OAKLAND – In the first of three games that will have direct bearing on the Western Conference standings, the Warriors played small and still stood tall.
With matchups forcing centers Andrew Bogut and Jermaine O'Neal to the bench in the second half, the Warriors accelerated at both ends to take a 113-107 victory over the talented and relentless Suns on Sunday night at Oracle Arena.
During a third quarter in which Bogut played four minutes and O'Neal never left the bench, the Warriors outscored Phoenix 38-17 to pretty much take over the game. A late Suns rally narrowed the score, but the Warriors had built too much cushion to give back.
"When we came out in the third quarter, we defended at a high level, took care of the basketball and got good shots," Stephen Curry said. "And that's when we're at our best. We sustained it for 12 minutes and got that 14-point lead going into the fourth."
The Warriors (40-24) utterly dominated the third quarter – the only quarter in which they outrebounded (12-5), outshot (72.7 percent to 31.3 percent) and out-passed (11 assists to two) the Suns.
"We got it done," coach Mark Jackson said. "We rebounded, executed offensively and took care of the basketball – the things that have always put us in position to win ballgames."
Though that is true, the personnel was different than the usual. Power forward David Lee spent most of the quarter at center, playing all but 11 seconds.
Klay Thompson played every second, scoring 13 of his 18 points, hitting all five of his shots in the quarter, including three 3-pointers.
Lee and Thompson were supported primarily by Curry (nine minutes), Draymond Green (eight), Andre Iguodala (seven) and Steve Blake (five). The Warriors forced seven turnovers in the frame, most leading to open transition buckets.
"They were knocking down three after three after three and getting offensive rebounds," Suns guard Gerald Green said.
Going small was a tactical maneuver by Jackson and his staff. Having lost twice to the Suns earlier this season, it was apparent that Phoenix does most of its offensive damage on drives by guard Goran Dragic and outside shots from Dragic and everybody else.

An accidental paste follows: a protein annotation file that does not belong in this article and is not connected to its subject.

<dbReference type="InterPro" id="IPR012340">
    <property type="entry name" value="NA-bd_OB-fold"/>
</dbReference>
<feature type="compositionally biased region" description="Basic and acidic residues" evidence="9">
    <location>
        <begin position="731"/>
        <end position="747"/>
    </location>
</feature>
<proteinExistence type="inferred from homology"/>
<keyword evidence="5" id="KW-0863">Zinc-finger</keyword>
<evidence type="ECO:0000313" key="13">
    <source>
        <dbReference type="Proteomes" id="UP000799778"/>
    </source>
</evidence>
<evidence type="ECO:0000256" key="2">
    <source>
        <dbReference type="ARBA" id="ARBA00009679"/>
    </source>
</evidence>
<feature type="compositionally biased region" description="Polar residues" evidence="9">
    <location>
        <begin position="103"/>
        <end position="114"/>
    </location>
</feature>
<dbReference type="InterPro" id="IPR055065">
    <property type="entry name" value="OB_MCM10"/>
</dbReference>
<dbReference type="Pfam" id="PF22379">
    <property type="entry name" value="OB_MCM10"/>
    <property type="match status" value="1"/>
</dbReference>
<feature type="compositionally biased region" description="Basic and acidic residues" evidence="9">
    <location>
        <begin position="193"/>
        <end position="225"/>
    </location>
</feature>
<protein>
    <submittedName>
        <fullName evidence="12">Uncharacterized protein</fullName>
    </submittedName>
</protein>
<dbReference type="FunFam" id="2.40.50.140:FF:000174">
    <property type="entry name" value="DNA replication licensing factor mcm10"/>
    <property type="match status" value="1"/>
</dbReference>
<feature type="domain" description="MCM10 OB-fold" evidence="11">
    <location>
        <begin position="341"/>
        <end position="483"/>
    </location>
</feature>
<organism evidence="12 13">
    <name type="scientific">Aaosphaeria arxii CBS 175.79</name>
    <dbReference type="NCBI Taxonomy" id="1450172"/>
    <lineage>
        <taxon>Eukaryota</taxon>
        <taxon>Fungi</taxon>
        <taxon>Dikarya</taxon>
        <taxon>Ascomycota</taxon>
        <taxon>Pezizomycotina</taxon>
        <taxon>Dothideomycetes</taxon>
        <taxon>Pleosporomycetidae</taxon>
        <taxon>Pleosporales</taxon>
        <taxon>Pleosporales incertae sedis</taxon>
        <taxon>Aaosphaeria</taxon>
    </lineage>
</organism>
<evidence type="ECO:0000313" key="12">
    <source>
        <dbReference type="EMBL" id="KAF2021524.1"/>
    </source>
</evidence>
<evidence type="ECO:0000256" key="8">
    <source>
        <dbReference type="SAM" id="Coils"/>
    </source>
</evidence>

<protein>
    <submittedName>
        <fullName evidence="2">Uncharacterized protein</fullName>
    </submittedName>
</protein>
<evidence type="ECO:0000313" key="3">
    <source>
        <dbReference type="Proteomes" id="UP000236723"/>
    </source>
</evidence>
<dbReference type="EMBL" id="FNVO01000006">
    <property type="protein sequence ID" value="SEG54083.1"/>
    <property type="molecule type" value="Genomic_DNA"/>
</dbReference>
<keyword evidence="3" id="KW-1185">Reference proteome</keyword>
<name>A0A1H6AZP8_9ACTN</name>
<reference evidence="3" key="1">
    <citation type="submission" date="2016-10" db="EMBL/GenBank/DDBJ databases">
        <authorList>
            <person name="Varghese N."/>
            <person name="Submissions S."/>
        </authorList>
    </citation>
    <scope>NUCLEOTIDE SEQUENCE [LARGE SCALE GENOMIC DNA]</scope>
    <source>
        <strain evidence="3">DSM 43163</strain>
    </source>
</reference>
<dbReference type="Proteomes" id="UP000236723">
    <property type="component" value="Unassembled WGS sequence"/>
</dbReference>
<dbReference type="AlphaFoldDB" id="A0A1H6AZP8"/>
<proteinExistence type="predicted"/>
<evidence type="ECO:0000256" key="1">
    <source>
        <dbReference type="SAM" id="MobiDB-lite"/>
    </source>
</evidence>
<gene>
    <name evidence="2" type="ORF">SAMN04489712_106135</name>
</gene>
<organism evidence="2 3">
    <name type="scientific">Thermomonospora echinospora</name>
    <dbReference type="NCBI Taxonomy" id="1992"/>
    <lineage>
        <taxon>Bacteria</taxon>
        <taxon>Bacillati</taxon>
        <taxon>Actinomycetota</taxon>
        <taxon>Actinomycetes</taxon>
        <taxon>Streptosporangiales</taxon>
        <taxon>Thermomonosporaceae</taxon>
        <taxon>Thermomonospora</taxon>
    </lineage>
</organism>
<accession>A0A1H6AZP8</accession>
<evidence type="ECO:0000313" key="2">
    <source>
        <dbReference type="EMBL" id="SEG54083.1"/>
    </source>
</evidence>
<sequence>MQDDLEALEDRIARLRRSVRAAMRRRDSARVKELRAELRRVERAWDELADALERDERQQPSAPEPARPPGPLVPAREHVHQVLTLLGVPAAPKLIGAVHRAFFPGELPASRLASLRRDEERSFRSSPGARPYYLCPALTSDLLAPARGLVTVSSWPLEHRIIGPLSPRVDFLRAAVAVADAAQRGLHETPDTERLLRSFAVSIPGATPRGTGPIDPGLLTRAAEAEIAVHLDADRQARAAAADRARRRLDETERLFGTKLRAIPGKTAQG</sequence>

The move was required after a first half in which the Suns sizzled, shooting 56.1 percent as the Warriors played occasional defense.
"That's just the way the game goes," said Bogut, whose feelings did not seem hurt. "When they put Channing (Frye) at (center) that's a tough cover for me and Jermaine. Draymond and David did a great job out there for us defensively, so you definitely see why it happens.
"There's going to be some games where that's going to happen, and there's going to be games where the opposite happens. But the most important thing is that at the end of the game you get the win."
In this game, the small lineup was the key to the Warriors winning for the ninth time in 11 games and putting three games between themselves and the Suns (36-26).
Consider it one more thing the Warriors have learned about themselves as they push toward the postseason.
THE GOOD: Thompson hit clutch shots at big moments, and when that happens everything seems to fall in line for the offense.
The defense that materialized in the second half was the key to this victory. Jackson went small to stay with the Phoenix shooters and it worked splendidly.
Lee, perhaps aware the Warriors were clobbered on the boards in the first half, grabbed six rebounds in the third quarter. The Suns, as a team, plucked five.
THE BAD: Those late missed free throws in the final 20 seconds, two in a row by Iguodala and then two more in a row by Blake, provided some anxious moments.
The poor first-half defense was reminiscent of those early season games in which the Warriors napped until halftime. They recovered, again, but they ought to remember this is how they lost some games they should have won.
THE TAKE: Though the Warriors realize they have a good defense, it's becoming more evident that they actually trust it to change games. That's what happened on Sunday. Yet it was different in this instance, because both centers, Bogut and O'Neal played a combined four minutes in the second half.
It's one thing to have a solid defense, quite another to know you can lean on it at crucial moments.